How individuals with dementia in nursing homes maintain their dignity through life storytelling - a case study
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Original versionHeggestad, A. K. T. and Slettebø, Å. (2015) How individuals with dementia in nursing homes maintain their dignity through life storytelling – a case study. J Clin Nurs, 24: 2323–2330. 10.1111/jocn.12837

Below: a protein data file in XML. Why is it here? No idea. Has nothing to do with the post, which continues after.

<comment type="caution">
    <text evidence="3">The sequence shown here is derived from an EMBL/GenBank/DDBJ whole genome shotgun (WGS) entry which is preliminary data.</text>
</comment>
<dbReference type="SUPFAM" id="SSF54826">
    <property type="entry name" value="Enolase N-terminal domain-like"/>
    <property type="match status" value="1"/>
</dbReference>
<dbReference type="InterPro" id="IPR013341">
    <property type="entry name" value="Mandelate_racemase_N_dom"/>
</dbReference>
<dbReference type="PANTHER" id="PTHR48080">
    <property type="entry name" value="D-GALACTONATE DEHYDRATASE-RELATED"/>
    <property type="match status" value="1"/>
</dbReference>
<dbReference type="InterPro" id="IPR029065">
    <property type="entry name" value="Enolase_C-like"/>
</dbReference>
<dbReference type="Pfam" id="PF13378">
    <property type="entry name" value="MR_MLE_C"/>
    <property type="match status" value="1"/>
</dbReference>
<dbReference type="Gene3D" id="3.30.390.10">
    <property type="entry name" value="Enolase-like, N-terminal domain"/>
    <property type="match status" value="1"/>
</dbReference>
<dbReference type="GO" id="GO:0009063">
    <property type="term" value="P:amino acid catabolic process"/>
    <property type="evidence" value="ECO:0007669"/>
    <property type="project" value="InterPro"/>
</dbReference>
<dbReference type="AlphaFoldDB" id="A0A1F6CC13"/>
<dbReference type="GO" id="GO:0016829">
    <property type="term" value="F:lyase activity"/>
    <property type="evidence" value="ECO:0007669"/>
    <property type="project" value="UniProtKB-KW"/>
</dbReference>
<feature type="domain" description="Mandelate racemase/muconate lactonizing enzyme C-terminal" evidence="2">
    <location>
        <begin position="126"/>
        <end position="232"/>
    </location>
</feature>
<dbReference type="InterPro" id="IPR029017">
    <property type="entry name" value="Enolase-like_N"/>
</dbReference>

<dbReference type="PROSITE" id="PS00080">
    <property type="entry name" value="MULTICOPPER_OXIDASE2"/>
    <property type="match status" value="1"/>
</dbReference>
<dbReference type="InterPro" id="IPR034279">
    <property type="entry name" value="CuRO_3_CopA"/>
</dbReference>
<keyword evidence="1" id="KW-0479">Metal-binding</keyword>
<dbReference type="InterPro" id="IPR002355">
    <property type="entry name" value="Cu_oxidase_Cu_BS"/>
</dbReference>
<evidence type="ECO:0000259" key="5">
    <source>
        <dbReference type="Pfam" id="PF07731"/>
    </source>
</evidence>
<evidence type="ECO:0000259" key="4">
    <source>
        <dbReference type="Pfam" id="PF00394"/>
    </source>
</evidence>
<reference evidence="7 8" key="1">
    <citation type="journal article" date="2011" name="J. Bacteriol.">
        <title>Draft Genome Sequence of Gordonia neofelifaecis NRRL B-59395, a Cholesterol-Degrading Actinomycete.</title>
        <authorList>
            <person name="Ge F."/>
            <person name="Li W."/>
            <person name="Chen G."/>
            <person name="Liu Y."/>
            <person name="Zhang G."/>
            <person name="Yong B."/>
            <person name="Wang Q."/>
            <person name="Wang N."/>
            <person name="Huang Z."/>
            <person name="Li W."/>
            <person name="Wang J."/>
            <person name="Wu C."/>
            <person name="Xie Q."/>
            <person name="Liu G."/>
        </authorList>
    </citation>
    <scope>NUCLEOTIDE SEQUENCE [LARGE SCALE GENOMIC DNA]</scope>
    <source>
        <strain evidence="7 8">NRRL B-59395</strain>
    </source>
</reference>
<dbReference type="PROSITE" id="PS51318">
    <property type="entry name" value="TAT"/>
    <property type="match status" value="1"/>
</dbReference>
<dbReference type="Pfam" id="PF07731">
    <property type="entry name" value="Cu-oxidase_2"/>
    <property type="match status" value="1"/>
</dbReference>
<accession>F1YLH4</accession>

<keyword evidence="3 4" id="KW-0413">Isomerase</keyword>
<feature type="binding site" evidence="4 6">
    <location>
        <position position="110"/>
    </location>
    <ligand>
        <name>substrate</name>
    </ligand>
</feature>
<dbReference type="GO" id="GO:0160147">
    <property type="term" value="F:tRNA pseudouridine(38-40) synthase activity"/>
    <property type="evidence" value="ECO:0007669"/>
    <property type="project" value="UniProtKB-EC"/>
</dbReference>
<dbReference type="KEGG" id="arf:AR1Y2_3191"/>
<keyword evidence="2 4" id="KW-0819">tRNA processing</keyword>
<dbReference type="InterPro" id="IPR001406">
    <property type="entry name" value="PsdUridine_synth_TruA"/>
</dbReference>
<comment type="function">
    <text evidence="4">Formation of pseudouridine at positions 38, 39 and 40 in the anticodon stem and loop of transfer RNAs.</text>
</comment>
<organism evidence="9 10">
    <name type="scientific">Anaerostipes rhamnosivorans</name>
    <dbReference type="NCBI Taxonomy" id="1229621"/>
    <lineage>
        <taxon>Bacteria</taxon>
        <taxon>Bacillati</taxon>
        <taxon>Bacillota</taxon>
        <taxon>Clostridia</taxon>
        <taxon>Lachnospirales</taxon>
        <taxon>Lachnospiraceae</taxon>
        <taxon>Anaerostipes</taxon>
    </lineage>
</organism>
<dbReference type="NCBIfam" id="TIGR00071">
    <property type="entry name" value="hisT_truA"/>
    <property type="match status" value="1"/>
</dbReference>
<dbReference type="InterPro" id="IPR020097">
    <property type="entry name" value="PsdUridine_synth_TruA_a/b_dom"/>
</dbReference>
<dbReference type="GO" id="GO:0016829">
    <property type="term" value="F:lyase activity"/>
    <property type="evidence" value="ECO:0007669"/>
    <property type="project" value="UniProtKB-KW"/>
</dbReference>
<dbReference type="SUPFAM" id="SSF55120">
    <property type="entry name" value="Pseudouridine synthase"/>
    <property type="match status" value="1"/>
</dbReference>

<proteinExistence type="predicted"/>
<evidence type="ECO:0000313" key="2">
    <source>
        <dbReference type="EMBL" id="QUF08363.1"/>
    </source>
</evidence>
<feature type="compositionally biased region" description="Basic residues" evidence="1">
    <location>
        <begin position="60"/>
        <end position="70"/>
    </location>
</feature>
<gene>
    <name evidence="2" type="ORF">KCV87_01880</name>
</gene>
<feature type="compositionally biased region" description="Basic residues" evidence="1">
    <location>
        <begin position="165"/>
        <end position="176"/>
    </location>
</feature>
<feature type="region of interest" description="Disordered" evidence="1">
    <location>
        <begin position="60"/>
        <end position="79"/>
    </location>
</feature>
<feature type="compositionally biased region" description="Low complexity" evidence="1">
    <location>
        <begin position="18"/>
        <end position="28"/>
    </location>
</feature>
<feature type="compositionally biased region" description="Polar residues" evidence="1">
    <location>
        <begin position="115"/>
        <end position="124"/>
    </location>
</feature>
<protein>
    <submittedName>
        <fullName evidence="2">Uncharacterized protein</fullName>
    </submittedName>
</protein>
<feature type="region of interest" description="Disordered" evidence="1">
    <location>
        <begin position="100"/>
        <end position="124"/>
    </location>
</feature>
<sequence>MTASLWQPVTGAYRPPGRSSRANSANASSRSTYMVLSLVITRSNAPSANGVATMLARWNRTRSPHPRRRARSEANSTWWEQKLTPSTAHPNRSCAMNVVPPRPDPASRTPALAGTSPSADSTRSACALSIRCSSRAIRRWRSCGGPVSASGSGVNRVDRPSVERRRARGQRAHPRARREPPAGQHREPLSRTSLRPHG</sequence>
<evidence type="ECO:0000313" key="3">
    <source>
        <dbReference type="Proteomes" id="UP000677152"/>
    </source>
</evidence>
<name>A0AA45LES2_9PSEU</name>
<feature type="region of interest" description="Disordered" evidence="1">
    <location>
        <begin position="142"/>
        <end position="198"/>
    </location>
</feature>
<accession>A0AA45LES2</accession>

Aims and objectives: The aim of this article was to present and discuss ﬁndings on what individuals with dementia do by themselves to maintain or promote their dignity of identity when they live in a nursing home. Background: The majority of residents living in Norwegian nursing homes suffer from dementia. Individuals who suffer from dementia are particularly vulnerable, and their dignity of identity is at risk. It is therefore of great importance to explore how we can maintain their dignity of identity. Design: The study builds on a phenomenological and hermeneutic design. Methods: The article reports three cases or life stories based on participant observation in two different nursing homes and interviews with ﬁve residents with dementia living in these nursing homes. Fifteen residents with dementia from these nursing home wards were included in the overall study. Results: Individuals with dementia living in nursing homes may use life storytelling or narratives to manage chaos and to ﬁnd safety in their lives. Storytelling is also used as a way to present and maintain identity. We can see this as a way of maintaining dignity of identity or social dignity. Conclusion: Life storytelling can be seen as an important way of preserving dignity for people with dementia. It is of great importance that health care professionals are open to and listen to the life stories people with dementia tell. Relevance to clinical practice: As nurses we have an obligation to ensure that dignity is enhanced in care for people with dementia. Knowledge about how residents with dementia use life storytelling as a way to maintain dignity is therefore of great importance to health care workers in nursing homes.